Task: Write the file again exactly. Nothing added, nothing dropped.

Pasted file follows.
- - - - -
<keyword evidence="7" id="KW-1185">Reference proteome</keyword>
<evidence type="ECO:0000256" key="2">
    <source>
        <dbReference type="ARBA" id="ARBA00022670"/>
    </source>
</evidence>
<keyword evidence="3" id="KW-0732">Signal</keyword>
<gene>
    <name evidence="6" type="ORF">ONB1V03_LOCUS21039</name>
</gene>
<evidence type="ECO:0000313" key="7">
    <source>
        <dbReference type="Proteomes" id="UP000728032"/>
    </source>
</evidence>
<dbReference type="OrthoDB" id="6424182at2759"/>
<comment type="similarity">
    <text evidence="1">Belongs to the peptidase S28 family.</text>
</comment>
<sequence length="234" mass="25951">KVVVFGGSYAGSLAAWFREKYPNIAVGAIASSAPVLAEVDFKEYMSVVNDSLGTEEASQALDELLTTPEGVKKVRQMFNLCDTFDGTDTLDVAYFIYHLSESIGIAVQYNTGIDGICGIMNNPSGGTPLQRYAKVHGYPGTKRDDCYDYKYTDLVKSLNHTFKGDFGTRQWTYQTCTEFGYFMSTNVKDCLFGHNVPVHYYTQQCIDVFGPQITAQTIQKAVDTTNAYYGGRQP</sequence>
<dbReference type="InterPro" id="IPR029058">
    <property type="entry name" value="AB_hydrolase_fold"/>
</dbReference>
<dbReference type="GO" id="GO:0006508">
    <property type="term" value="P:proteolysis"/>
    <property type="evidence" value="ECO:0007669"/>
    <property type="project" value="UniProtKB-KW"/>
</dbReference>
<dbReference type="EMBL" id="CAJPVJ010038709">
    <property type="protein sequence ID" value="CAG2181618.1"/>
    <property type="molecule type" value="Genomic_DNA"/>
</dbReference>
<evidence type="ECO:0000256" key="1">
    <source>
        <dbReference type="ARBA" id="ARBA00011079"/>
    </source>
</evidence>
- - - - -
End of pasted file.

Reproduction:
<keyword evidence="7" id="KW-1185">Reference proteome</keyword>
<evidence type="ECO:0000256" key="2">
    <source>
        <dbReference type="ARBA" id="ARBA00022670"/>
    </source>
</evidence>
<keyword evidence="3" id="KW-0732">Signal</keyword>
<gene>
    <name evidence="6" type="ORF">ONB1V03_LOCUS21039</name>
</gene>
<evidence type="ECO:0000313" key="7">
    <source>
        <dbReference type="Proteomes" id="UP000728032"/>
    </source>
</evidence>
<dbReference type="OrthoDB" id="6424182at2759"/>
<comment type="similarity">
    <text evidence="1">Belongs to the peptidase S28 family.</text>
</comment>
<sequence length="234" mass="25951">KVVVFGGSYAGSLAAWFREKYPNIAVGAIASSAPVLAEVDFKEYMSVVNDSLGTEEASQALDELLTTPEGVKKVRQMFNLCDTFDGTDTLDVAYFIYHLSESIGIAVQYNTGIDGICGIMNNPSGGTPLQRYAKVHGYPGTKRDDCYDYKYTDLVKSLNHTFKGDFGTRQWTYQTCTEFGYFMSTNVKDCLFGHNVPVHYYTQQCIDVFGPQITAQTIQKAVDTTNAYYGGRQP</sequence>
<dbReference type="InterPro" id="IPR029058">
    <property type="entry name" value="AB_hydrolase_fold"/>
</dbReference>
<dbReference type="GO" id="GO:0006508">
    <property type="term" value="P:proteolysis"/>
    <property type="evidence" value="ECO:0007669"/>
    <property type="project" value="UniProtKB-KW"/>
</dbReference>
<dbReference type="EMBL" id="CAJPVJ010038709">
    <property type="protein sequence ID" value="CAG2181618.1"/>
    <property type="molecule type" value="Genomic_DNA"/>
</dbReference>
<evidence type="ECO:0000256" key="1">
    <source>
        <dbReference type="ARBA" id="ARBA00011079"/>
    </source>
</evidence>